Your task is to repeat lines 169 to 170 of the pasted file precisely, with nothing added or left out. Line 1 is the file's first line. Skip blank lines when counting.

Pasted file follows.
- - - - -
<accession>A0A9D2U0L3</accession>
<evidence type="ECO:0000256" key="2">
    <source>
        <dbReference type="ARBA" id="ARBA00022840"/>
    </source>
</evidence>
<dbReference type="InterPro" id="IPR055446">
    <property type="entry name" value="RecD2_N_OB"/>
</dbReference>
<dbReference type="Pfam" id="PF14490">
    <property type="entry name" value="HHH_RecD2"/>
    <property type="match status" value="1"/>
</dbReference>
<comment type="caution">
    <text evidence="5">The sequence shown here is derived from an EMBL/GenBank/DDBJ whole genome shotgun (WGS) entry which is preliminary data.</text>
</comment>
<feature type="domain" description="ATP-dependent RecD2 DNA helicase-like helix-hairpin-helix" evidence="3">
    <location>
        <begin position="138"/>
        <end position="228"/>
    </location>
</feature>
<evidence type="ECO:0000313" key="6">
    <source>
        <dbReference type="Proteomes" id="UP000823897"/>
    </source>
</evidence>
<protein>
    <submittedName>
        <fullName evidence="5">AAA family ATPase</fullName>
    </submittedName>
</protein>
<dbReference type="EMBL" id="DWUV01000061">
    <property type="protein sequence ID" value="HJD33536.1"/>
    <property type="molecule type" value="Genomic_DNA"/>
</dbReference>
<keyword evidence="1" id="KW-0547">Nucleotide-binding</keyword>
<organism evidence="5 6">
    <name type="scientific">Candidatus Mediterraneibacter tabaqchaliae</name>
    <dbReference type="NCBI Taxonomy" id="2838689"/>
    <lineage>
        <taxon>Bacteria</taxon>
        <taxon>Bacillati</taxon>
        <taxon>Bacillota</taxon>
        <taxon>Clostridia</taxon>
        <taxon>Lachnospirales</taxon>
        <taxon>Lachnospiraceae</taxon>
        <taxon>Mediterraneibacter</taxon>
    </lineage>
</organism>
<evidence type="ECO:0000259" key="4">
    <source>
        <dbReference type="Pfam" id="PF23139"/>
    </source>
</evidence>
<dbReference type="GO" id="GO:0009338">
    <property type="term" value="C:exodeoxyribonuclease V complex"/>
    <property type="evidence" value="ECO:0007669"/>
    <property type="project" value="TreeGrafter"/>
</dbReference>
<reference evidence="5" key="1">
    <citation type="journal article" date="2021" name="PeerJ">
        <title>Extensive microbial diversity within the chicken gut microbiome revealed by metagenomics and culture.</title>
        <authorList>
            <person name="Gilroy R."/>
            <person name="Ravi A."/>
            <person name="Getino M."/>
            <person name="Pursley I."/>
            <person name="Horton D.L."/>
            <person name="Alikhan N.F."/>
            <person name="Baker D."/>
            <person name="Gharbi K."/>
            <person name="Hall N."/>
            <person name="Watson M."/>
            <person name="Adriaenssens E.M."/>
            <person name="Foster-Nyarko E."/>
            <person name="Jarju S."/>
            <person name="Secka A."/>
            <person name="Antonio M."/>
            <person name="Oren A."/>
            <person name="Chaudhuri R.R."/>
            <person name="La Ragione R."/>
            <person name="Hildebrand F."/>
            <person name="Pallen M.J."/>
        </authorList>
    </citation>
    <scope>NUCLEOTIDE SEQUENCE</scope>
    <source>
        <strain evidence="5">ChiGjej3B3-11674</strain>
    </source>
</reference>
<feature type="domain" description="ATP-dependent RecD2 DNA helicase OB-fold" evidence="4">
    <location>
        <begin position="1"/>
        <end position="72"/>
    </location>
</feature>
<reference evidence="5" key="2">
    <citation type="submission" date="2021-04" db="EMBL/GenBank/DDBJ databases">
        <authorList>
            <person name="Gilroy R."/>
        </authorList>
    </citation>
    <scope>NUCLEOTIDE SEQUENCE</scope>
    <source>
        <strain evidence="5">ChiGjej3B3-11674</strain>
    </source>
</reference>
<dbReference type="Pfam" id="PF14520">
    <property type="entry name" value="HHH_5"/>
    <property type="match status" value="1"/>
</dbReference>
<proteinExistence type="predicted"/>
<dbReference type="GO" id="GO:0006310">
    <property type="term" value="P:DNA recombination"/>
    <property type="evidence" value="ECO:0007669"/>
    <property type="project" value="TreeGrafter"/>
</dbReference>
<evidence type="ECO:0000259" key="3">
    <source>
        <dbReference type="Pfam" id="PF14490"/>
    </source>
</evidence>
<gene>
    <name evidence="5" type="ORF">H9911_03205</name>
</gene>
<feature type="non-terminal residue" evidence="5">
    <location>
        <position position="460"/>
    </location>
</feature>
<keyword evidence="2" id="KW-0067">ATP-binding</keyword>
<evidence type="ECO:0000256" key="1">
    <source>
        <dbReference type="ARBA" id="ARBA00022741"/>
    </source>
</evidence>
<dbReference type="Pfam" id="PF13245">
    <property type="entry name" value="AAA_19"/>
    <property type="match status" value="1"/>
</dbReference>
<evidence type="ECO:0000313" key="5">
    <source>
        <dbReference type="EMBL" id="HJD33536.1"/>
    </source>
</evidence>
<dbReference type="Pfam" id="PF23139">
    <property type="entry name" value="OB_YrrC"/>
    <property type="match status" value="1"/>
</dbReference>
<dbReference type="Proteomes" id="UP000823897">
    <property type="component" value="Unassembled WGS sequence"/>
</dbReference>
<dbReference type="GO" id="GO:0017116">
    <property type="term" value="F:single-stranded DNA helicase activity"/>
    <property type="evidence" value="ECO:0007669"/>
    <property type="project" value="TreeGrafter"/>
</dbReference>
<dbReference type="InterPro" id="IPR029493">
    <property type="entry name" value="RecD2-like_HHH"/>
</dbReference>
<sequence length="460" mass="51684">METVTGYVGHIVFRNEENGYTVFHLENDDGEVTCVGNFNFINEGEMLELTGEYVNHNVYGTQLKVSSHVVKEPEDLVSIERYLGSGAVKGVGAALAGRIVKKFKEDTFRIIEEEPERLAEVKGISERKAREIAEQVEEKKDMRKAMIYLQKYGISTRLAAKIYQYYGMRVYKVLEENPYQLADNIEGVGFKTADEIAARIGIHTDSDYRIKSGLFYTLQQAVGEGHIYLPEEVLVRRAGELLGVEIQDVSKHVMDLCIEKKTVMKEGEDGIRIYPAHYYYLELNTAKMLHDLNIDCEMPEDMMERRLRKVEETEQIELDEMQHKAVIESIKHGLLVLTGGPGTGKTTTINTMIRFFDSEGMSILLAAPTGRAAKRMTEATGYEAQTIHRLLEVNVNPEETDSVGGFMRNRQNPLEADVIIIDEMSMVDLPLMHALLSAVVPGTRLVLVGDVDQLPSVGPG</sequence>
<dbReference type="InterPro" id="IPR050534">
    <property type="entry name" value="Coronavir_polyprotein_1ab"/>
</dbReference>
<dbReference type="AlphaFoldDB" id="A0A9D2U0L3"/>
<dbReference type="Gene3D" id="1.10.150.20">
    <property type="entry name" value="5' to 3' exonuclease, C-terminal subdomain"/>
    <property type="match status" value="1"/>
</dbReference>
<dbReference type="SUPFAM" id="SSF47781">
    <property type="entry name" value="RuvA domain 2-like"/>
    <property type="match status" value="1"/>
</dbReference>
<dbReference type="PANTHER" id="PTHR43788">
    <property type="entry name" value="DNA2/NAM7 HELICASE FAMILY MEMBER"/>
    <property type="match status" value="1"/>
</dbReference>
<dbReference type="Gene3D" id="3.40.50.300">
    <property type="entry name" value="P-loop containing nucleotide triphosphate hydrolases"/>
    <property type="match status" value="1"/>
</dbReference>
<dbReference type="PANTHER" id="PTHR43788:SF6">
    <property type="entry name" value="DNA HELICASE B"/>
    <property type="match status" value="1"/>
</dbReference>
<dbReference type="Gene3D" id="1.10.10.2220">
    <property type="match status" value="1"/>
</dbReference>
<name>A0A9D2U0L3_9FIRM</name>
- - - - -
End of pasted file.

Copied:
    <property type="match status" value="1"/>
</dbReference>